The process of experimenting at slow shutter speeds
With the sun starting to set, it’s time for Sam to try out her new skills and experiment with shutter speeds to capture the kind of creative shot she’s been aiming for.
The clouds are starting to become a little more colourful and are also moving quite quickly, so I recommend an upright composition.
To capture movement in these clouds Sam will need to use much longer shutter speeds, so we attach her camera to her tripod and start by setting the lowest ISO in Shutter Priority (Tv) mode.
Using this mode, I get Sam to adjust the shutter speed – getting slower until the aperture value flashes in the display.
This indicates that at this shutter speed the resulting image would be over-exposed. The camera is suggesting an exposure of 1/2 sec at f/22 for this scene, but this isn’t slow enough to capture the movement in the sky.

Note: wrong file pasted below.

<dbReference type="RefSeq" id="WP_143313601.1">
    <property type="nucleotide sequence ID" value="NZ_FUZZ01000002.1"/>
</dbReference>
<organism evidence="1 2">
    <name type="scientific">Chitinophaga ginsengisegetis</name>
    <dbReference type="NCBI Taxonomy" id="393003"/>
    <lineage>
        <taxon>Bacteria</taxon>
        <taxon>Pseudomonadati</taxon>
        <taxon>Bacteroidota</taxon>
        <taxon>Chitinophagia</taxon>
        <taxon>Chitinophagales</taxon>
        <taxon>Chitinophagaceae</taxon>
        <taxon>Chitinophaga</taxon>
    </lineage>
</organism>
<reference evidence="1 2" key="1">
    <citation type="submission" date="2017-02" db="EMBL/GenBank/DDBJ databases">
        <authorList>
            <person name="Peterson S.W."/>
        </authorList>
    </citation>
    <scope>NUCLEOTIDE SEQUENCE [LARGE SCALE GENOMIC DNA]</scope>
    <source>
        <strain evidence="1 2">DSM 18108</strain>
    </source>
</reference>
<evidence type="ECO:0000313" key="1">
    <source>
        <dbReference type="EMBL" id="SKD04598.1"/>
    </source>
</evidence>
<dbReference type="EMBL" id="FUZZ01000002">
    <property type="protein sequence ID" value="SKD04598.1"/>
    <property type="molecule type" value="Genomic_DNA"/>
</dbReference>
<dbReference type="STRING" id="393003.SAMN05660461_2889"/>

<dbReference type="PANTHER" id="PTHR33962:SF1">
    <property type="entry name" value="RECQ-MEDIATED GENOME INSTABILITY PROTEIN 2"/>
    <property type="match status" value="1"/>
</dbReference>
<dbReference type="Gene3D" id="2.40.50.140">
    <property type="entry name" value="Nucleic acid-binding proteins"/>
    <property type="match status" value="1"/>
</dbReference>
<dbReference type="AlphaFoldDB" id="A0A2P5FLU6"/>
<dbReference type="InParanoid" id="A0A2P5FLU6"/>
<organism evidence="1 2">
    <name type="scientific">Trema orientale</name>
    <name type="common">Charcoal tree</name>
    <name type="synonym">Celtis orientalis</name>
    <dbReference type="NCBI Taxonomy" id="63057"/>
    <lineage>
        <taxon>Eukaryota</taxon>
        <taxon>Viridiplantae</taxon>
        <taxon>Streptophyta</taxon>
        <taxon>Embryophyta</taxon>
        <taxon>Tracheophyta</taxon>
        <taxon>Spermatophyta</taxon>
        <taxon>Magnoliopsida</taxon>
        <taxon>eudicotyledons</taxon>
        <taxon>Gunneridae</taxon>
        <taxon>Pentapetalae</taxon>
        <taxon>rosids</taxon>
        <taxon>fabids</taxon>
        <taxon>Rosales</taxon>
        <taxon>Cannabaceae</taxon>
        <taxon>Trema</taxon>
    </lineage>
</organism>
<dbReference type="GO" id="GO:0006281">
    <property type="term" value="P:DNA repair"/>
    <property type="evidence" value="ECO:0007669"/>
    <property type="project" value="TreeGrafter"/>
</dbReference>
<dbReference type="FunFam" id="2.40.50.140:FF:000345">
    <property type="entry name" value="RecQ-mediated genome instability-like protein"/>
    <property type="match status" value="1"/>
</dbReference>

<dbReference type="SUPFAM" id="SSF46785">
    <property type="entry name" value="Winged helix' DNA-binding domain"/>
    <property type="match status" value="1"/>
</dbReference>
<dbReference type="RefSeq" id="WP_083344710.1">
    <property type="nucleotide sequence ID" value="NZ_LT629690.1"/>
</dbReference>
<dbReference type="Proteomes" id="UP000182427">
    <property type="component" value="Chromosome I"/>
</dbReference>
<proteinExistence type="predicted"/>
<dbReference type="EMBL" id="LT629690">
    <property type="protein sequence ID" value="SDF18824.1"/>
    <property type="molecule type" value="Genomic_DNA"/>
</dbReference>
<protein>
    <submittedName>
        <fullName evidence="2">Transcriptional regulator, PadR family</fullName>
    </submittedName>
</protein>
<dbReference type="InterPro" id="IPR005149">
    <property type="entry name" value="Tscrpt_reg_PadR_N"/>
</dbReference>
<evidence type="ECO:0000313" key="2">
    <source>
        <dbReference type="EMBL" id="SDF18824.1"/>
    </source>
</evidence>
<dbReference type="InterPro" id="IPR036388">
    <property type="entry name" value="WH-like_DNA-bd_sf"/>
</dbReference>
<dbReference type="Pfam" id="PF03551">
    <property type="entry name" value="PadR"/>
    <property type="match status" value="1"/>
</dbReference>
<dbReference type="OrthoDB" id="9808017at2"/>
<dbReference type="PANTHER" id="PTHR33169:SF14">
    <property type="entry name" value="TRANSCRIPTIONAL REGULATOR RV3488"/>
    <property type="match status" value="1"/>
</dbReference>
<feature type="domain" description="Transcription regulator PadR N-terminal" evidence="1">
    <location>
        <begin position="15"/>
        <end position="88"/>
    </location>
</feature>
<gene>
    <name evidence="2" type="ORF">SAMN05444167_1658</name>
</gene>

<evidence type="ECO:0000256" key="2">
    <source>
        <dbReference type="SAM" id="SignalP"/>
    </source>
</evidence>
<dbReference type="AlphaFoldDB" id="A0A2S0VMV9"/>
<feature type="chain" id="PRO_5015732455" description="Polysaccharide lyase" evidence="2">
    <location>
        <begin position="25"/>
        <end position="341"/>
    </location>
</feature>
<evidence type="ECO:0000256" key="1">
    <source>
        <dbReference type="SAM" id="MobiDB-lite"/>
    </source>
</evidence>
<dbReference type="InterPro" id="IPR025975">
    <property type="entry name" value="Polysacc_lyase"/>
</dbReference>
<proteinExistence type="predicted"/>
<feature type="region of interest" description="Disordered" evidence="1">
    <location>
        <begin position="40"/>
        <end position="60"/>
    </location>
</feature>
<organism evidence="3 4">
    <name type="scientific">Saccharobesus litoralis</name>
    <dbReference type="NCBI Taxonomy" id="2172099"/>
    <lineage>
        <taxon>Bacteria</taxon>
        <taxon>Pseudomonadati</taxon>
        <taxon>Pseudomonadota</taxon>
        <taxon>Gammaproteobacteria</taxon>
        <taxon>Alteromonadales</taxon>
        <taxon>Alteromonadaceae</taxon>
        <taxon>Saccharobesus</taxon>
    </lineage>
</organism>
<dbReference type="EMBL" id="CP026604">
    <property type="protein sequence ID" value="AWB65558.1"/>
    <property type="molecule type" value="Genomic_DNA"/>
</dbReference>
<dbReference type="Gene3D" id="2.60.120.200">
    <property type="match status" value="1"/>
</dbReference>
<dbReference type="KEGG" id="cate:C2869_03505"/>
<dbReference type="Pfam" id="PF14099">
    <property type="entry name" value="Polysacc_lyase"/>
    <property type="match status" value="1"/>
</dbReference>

I show Sam how to attach a Neutral Density (ND8) filter to her lens, which reduces the light reaching the sensor by 3EV. Now she can reduce the shutter speed to 4 secs without over-exposing the shot, allowing some of the movement to be visible.
Although this is a better result, it would be even better with a longer shutter speed. I explain to Sam that you can use an even stronger ND filter, or wait for the light levels to drop a little.
With the sun almost set we decide to wait a few minutes, so that Sam can increase the shutter speed. It’s not long before she is able to use a 15-second shutter speed, and the movement in the clouds is much more visible.
PAGE 1: How to get consistent exposures at slow shutter speeds
PAGE 2: Getting the basics right first
PAGE 3: How your histogram can help
PAGE 4: How to deal with contrast
PAGE 5: The process of experimenting at slow shutter speeds
PAGE 6: Shot of the Day
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